Iran and Saudi Arabia exchange accusations of regional 'meddling'

Iran and Saudi Arabia exchange accusations of regional 'meddling'
Tehran has accused Riyadh of pursing a zero-sum game in the region, after the Saudi foreign minister called Iran an occupying force in Syria.
3 min read
20 October, 2015
Saudi Foreign Minister Adel al-Jubeir said Iran was 'an occupier of Arab lands' [AFP]
Iran is now an "occupier of Arab lands in Syria" and doesn't have a role in peacemaking efforts in the conflict there, Saudi Foreign Minister Adel al-Jubeir said on Monday.

Speaking at a joint news conference with German Foreign Minister Frank-Walter Steinmeier, Jubeir repeated Riyadh's view that Syrian President Bashar al-Assad, who is supported by Iran, had to leave power if peace was to be achieved.

"The question is: What must Iran do to be part of the solution in Syria? The answer is very simple: It has to withdraw from Syria and it has to stop supplying weapons to Bashar al-Assad's regime and it has to withdraw the Shia militias that it sent... and then it can have a role," Jubeir said.

Iran was now an "occupier of Arab lands in Syria", he added.

Tehran has helped arm the Syrian government and, by backing Hizballah fighters, helped Assad fight opposition rebels seeking to end his rule in the four-year conflict.

Jubeir said he hoped Iran would stop interfering in the affairs of regional neighbours.

"We are determined to confront any Iranian moves and we will do everything we can with what we have in political, economic and military means to protect our lands and people," he said.

Jubeir said Assad could hold onto power in war-torn Syria only until a transitional council of opposition and government figures had been set up.

"We have said that... after the formation of the governing council, Bashar al-Assad will have to leave.

"Whether it's today, whether it's a week, whether it's a month, it's up to the Syrian people, but from the very beginning it's clear that Bashar al-Assad has no future in Syria."
[Iran] has to withdraw from Syria... and then it can have a role
- Adel al-Jubeir, Saudi foreign minister

The governing council idea was proposed under a UN-sponsored Geneva I peace initiative in 2012. The council would run state institutions and pave the way for elections.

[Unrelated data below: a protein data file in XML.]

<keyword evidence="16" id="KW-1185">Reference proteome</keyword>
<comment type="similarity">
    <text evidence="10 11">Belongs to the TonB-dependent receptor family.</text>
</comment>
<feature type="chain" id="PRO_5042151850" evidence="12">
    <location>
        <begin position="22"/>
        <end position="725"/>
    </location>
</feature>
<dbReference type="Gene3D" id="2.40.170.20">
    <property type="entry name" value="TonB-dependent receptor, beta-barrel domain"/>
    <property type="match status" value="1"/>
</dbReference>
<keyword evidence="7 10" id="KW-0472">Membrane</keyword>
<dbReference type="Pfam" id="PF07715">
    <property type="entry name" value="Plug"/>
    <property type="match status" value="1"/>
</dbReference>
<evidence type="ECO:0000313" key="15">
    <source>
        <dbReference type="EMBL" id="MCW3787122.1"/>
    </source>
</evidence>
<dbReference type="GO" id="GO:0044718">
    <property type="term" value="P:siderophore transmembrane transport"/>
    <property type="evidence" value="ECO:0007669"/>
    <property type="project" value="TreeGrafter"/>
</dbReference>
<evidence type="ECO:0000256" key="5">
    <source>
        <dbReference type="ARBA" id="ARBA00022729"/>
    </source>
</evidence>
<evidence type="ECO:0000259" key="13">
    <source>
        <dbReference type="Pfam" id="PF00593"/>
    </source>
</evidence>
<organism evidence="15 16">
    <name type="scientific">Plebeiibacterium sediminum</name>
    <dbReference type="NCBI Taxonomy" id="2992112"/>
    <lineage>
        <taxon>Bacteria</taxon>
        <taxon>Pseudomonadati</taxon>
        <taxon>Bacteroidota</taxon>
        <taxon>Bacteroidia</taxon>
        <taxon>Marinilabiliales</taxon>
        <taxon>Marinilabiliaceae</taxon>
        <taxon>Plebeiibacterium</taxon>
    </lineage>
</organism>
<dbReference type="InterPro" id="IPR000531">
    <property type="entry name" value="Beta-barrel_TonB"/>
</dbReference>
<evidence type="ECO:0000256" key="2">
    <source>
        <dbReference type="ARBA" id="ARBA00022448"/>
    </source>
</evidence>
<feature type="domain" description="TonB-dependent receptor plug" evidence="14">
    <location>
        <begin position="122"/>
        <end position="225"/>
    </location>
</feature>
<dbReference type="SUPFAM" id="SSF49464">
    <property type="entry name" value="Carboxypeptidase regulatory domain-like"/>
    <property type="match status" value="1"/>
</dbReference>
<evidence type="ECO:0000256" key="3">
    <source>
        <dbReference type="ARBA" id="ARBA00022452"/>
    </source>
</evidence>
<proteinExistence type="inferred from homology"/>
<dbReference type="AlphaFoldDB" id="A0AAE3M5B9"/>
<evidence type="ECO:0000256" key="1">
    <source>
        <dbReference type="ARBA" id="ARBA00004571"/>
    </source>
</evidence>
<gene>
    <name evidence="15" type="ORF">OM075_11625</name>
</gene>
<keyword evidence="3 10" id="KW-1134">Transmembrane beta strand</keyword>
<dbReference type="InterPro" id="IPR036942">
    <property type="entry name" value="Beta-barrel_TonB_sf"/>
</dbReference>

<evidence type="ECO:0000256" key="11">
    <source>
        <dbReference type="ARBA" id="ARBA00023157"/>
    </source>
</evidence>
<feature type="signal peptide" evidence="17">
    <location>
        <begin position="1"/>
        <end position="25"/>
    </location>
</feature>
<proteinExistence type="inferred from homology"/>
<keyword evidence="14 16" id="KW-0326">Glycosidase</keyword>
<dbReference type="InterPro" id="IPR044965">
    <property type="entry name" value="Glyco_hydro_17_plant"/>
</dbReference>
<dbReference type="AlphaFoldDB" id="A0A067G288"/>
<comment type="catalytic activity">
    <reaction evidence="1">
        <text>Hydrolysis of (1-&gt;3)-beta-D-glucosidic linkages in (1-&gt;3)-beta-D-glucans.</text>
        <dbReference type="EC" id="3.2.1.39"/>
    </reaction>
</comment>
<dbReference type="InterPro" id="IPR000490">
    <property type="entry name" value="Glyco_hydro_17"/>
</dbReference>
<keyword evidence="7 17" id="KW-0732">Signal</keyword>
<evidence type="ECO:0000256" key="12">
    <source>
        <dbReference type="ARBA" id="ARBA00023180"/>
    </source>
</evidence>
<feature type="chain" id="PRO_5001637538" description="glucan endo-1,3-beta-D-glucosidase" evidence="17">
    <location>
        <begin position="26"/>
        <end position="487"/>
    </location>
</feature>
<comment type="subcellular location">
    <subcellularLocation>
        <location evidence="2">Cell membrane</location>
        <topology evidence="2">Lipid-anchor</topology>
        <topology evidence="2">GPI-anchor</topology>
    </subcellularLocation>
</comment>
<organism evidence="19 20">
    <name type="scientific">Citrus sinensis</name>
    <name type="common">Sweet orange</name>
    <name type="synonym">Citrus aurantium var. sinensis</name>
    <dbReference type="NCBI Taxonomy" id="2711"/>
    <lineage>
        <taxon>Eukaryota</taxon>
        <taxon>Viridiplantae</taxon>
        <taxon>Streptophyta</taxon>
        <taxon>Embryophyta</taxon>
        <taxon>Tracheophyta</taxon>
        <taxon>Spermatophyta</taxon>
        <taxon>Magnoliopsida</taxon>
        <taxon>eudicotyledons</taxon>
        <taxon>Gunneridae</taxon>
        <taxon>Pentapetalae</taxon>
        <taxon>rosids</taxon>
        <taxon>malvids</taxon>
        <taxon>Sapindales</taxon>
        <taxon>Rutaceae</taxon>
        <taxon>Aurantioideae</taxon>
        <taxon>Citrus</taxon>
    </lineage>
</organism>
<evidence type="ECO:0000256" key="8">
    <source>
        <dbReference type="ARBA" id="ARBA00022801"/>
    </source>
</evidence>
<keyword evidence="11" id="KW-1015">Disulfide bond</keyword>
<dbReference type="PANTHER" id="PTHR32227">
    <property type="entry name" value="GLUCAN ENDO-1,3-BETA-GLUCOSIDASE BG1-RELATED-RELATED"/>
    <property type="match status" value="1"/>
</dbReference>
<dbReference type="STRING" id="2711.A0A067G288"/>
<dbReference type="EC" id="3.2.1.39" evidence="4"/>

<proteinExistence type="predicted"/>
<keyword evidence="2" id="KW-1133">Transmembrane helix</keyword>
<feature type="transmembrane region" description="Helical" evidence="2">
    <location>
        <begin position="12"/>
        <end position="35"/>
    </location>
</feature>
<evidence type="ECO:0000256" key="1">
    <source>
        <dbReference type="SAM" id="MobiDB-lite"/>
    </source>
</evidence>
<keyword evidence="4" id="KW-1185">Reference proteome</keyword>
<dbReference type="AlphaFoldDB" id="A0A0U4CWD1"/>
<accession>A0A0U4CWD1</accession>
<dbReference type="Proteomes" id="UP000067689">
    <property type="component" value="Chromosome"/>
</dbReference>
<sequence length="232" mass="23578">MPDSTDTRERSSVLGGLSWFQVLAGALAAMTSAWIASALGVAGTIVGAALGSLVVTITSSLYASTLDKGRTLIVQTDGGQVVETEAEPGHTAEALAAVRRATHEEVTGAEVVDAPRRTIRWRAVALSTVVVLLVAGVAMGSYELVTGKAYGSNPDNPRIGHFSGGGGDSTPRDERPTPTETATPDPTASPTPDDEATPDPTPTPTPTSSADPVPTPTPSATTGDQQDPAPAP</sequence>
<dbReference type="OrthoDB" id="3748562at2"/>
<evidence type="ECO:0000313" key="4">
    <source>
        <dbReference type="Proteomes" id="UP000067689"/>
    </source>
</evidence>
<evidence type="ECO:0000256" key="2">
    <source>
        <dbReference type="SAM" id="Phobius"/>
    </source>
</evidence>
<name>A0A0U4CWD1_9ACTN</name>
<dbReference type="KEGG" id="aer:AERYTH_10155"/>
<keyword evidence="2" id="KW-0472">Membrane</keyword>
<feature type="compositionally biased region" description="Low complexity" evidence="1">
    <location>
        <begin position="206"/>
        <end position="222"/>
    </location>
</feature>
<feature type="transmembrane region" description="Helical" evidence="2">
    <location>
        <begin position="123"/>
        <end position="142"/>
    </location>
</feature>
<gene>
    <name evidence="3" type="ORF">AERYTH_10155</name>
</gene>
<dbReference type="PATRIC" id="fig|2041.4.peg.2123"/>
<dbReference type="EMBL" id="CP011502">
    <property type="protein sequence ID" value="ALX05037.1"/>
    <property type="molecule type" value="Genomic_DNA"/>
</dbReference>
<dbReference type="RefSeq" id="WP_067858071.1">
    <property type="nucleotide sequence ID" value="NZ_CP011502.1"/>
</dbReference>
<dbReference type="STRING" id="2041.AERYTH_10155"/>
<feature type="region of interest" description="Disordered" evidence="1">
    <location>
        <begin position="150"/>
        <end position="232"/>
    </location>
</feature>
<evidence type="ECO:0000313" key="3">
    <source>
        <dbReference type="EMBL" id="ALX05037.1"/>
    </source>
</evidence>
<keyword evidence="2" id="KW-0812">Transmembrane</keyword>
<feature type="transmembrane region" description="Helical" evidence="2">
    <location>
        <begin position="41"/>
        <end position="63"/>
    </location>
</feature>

Germany's Steinmeier agreed that "in the long term, there can be no solution there with Assad".

Resolving the conflict in Syria "has not become easier with the military involvement of Russia," Berlin's foreign minister added.

Multilateral talks on Syria

In reply to a question about Washington's plan to hold a Syria summit involving Russia, Saudi Arabia, Turkey and Jordan, the speaker of Russia's upper chamber of parliament said on Monday that Russia was always in favour of talks.

"We are always for talks in any format and we believe that talks are very important for trust and confidence building and finding compromise," Valentina Matviyenko told a news conference in Geneva.

Earlier, a source in Russia's foreign ministry told Interfax news agency that Moscow was considering the summit proposal suggested by US Secretary of State John Kerry.

Meanwhile, the US and Russia are set to sign an "understanding" - specifying how pilots can avoid each other over Syria as the two powers conduct separate bombing campaigns, a Pentagon spokesman said.

Russia asked for "deconfliction" talks with the United States after Moscow began bombing Syria on September 30.

Russia claims to be targeting the Islamic State group and other "terrorists", but the Pentagon says it is hitting non-IS rebels fighting government forces loyal to Assad.

Iran responds

Iran rejected Riyadh's criticism, accusing the kingdom in turn of playing a destabilising role in the volatile region.

"The Saudi foreign minister, whose country has taken a military-led approach and fostered extremism in regional conflicts... is not qualified to talk about Iran's role in the region," said Foreign Ministry spokeswoman Marzieh Afkham.

Saudi Arabia and Iran have long been vying for influence in the Middle East. Both powers take an active role in conflicts from Syria to Yemen while blaming the other for fostering instability and sectarianism.

Afkham accused Riyadh of playing a divisive role: "The only country that continues to take a zero-sum approach to regional developments and tries to eliminate other powers is Saudi Arabia, and this non-constructive approach leads nowhere."